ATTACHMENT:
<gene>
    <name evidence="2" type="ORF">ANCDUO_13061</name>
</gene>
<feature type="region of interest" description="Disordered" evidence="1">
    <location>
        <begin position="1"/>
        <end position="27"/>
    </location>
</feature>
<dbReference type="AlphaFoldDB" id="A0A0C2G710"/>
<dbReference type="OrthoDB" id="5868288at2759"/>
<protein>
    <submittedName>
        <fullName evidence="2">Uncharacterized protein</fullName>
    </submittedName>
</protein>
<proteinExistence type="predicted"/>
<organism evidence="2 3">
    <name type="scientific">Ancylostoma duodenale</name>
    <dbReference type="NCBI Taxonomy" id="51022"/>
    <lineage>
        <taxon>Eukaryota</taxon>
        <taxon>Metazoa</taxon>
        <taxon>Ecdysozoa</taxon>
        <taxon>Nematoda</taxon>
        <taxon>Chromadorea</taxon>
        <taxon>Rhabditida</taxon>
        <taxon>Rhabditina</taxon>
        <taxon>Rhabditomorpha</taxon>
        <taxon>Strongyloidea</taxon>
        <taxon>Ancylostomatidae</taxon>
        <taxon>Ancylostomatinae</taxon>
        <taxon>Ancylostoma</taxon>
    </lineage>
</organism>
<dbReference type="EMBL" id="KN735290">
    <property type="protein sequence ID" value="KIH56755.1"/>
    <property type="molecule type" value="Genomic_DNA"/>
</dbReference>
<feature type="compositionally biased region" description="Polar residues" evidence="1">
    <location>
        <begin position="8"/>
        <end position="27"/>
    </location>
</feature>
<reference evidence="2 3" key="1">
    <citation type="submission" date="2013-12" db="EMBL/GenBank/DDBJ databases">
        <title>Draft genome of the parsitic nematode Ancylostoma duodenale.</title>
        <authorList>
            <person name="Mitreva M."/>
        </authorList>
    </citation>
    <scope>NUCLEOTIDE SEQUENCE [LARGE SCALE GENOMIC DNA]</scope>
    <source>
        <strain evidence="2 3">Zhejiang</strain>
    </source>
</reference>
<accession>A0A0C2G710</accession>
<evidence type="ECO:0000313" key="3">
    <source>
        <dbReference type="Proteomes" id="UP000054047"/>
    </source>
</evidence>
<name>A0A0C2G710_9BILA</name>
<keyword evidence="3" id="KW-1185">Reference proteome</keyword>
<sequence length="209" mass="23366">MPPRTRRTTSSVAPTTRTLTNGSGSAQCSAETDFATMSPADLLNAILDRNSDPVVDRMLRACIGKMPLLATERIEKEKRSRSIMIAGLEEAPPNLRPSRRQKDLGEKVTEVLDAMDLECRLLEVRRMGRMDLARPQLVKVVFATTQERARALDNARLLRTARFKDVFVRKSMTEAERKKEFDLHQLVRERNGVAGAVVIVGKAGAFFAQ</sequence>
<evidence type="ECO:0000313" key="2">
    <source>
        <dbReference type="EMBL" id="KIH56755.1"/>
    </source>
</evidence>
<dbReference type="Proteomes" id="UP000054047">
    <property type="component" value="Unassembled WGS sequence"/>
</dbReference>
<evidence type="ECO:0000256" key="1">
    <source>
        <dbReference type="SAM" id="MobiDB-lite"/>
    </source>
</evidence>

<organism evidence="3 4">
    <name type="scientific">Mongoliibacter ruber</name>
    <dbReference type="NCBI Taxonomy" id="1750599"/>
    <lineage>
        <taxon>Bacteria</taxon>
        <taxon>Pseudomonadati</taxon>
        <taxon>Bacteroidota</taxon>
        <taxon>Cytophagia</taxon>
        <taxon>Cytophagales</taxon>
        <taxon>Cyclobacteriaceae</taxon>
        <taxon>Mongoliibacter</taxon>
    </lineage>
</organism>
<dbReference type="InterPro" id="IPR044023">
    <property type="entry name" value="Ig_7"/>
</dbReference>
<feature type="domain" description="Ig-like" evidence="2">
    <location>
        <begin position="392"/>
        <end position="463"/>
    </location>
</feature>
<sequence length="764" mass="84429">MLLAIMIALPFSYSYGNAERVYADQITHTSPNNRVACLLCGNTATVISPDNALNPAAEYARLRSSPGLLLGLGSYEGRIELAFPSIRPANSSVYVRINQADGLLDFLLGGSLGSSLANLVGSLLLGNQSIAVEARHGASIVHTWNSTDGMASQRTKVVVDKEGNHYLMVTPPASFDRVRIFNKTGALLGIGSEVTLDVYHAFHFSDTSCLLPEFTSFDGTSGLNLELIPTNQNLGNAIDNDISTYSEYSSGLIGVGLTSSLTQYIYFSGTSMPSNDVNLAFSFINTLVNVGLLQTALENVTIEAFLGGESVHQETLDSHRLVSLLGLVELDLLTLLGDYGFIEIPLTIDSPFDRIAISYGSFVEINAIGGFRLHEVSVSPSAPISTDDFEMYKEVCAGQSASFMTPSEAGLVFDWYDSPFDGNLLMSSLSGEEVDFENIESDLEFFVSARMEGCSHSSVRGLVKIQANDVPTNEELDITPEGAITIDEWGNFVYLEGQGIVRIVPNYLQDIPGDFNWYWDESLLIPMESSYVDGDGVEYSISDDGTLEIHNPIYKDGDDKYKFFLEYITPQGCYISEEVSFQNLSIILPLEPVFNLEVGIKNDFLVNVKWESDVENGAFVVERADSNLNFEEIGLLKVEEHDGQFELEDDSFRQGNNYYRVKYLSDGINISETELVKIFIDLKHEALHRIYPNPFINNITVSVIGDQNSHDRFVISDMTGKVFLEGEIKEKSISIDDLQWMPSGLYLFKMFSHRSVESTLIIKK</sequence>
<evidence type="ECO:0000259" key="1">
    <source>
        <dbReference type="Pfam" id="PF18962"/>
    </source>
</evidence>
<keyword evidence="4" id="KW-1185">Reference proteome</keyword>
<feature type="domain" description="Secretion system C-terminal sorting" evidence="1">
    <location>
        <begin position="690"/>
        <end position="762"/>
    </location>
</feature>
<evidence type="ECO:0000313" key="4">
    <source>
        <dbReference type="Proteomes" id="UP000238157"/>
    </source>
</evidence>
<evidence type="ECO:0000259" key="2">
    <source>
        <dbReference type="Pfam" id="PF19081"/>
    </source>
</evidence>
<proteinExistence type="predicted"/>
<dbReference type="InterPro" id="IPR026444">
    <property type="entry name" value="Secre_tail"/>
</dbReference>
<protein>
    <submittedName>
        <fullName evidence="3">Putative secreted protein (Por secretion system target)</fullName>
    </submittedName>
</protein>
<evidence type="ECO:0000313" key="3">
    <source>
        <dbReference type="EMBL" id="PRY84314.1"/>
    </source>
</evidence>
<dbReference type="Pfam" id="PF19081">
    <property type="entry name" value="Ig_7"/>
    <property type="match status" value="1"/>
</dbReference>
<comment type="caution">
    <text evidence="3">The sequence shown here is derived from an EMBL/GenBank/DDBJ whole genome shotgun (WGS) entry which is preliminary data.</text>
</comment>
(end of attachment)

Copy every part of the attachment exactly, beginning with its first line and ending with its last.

<gene>
    <name evidence="2" type="ORF">ANCDUO_13061</name>
</gene>
<feature type="region of interest" description="Disordered" evidence="1">
    <location>
        <begin position="1"/>
        <end position="27"/>
    </location>
</feature>
<dbReference type="AlphaFoldDB" id="A0A0C2G710"/>
<dbReference type="OrthoDB" id="5868288at2759"/>
<protein>
    <submittedName>
        <fullName evidence="2">Uncharacterized protein</fullName>
    </submittedName>
</protein>
<proteinExistence type="predicted"/>
<organism evidence="2 3">
    <name type="scientific">Ancylostoma duodenale</name>
    <dbReference type="NCBI Taxonomy" id="51022"/>
    <lineage>
        <taxon>Eukaryota</taxon>
        <taxon>Metazoa</taxon>
        <taxon>Ecdysozoa</taxon>
        <taxon>Nematoda</taxon>
        <taxon>Chromadorea</taxon>
        <taxon>Rhabditida</taxon>
        <taxon>Rhabditina</taxon>
        <taxon>Rhabditomorpha</taxon>
        <taxon>Strongyloidea</taxon>
        <taxon>Ancylostomatidae</taxon>
        <taxon>Ancylostomatinae</taxon>
        <taxon>Ancylostoma</taxon>
    </lineage>
</organism>
<dbReference type="EMBL" id="KN735290">
    <property type="protein sequence ID" value="KIH56755.1"/>
    <property type="molecule type" value="Genomic_DNA"/>
</dbReference>
<feature type="compositionally biased region" description="Polar residues" evidence="1">
    <location>
        <begin position="8"/>
        <end position="27"/>
    </location>
</feature>
<reference evidence="2 3" key="1">
    <citation type="submission" date="2013-12" db="EMBL/GenBank/DDBJ databases">
        <title>Draft genome of the parsitic nematode Ancylostoma duodenale.</title>
        <authorList>
            <person name="Mitreva M."/>
        </authorList>
    </citation>
    <scope>NUCLEOTIDE SEQUENCE [LARGE SCALE GENOMIC DNA]</scope>
    <source>
        <strain evidence="2 3">Zhejiang</strain>
    </source>
</reference>
<accession>A0A0C2G710</accession>
<evidence type="ECO:0000313" key="3">
    <source>
        <dbReference type="Proteomes" id="UP000054047"/>
    </source>
</evidence>
<name>A0A0C2G710_9BILA</name>
<keyword evidence="3" id="KW-1185">Reference proteome</keyword>
<sequence length="209" mass="23366">MPPRTRRTTSSVAPTTRTLTNGSGSAQCSAETDFATMSPADLLNAILDRNSDPVVDRMLRACIGKMPLLATERIEKEKRSRSIMIAGLEEAPPNLRPSRRQKDLGEKVTEVLDAMDLECRLLEVRRMGRMDLARPQLVKVVFATTQERARALDNARLLRTARFKDVFVRKSMTEAERKKEFDLHQLVRERNGVAGAVVIVGKAGAFFAQ</sequence>
<evidence type="ECO:0000313" key="2">
    <source>
        <dbReference type="EMBL" id="KIH56755.1"/>
    </source>
</evidence>
<dbReference type="Proteomes" id="UP000054047">
    <property type="component" value="Unassembled WGS sequence"/>
</dbReference>
<evidence type="ECO:0000256" key="1">
    <source>
        <dbReference type="SAM" id="MobiDB-lite"/>
    </source>
</evidence>

<organism evidence="3 4">
    <name type="scientific">Mongoliibacter ruber</name>
    <dbReference type="NCBI Taxonomy" id="1750599"/>
    <lineage>
        <taxon>Bacteria</taxon>
        <taxon>Pseudomonadati</taxon>
        <taxon>Bacteroidota</taxon>
        <taxon>Cytophagia</taxon>
        <taxon>Cytophagales</taxon>
        <taxon>Cyclobacteriaceae</taxon>
        <taxon>Mongoliibacter</taxon>
    </lineage>
</organism>
<dbReference type="InterPro" id="IPR044023">
    <property type="entry name" value="Ig_7"/>
</dbReference>
<feature type="domain" description="Ig-like" evidence="2">
    <location>
        <begin position="392"/>
        <end position="463"/>
    </location>
</feature>
<sequence length="764" mass="84429">MLLAIMIALPFSYSYGNAERVYADQITHTSPNNRVACLLCGNTATVISPDNALNPAAEYARLRSSPGLLLGLGSYEGRIELAFPSIRPANSSVYVRINQADGLLDFLLGGSLGSSLANLVGSLLLGNQSIAVEARHGASIVHTWNSTDGMASQRTKVVVDKEGNHYLMVTPPASFDRVRIFNKTGALLGIGSEVTLDVYHAFHFSDTSCLLPEFTSFDGTSGLNLELIPTNQNLGNAIDNDISTYSEYSSGLIGVGLTSSLTQYIYFSGTSMPSNDVNLAFSFINTLVNVGLLQTALENVTIEAFLGGESVHQETLDSHRLVSLLGLVELDLLTLLGDYGFIEIPLTIDSPFDRIAISYGSFVEINAIGGFRLHEVSVSPSAPISTDDFEMYKEVCAGQSASFMTPSEAGLVFDWYDSPFDGNLLMSSLSGEEVDFENIESDLEFFVSARMEGCSHSSVRGLVKIQANDVPTNEELDITPEGAITIDEWGNFVYLEGQGIVRIVPNYLQDIPGDFNWYWDESLLIPMESSYVDGDGVEYSISDDGTLEIHNPIYKDGDDKYKFFLEYITPQGCYISEEVSFQNLSIILPLEPVFNLEVGIKNDFLVNVKWESDVENGAFVVERADSNLNFEEIGLLKVEEHDGQFELEDDSFRQGNNYYRVKYLSDGINISETELVKIFIDLKHEALHRIYPNPFINNITVSVIGDQNSHDRFVISDMTGKVFLEGEIKEKSISIDDLQWMPSGLYLFKMFSHRSVESTLIIKK</sequence>
<evidence type="ECO:0000259" key="1">
    <source>
        <dbReference type="Pfam" id="PF18962"/>
    </source>
</evidence>
<keyword evidence="4" id="KW-1185">Reference proteome</keyword>
<feature type="domain" description="Secretion system C-terminal sorting" evidence="1">
    <location>
        <begin position="690"/>
        <end position="762"/>
    </location>
</feature>
<evidence type="ECO:0000313" key="4">
    <source>
        <dbReference type="Proteomes" id="UP000238157"/>
    </source>
</evidence>
<evidence type="ECO:0000259" key="2">
    <source>
        <dbReference type="Pfam" id="PF19081"/>
    </source>
</evidence>
<proteinExistence type="predicted"/>
<dbReference type="InterPro" id="IPR026444">
    <property type="entry name" value="Secre_tail"/>
</dbReference>
<protein>
    <submittedName>
        <fullName evidence="3">Putative secreted protein (Por secretion system target)</fullName>
    </submittedName>
</protein>
<evidence type="ECO:0000313" key="3">
    <source>
        <dbReference type="EMBL" id="PRY84314.1"/>
    </source>
</evidence>
<dbReference type="Pfam" id="PF19081">
    <property type="entry name" value="Ig_7"/>
    <property type="match status" value="1"/>
</dbReference>
<comment type="caution">
    <text evidence="3">The sequence shown here is derived from an EMBL/GenBank/DDBJ whole genome shotgun (WGS) entry which is preliminary data.</text>
</comment>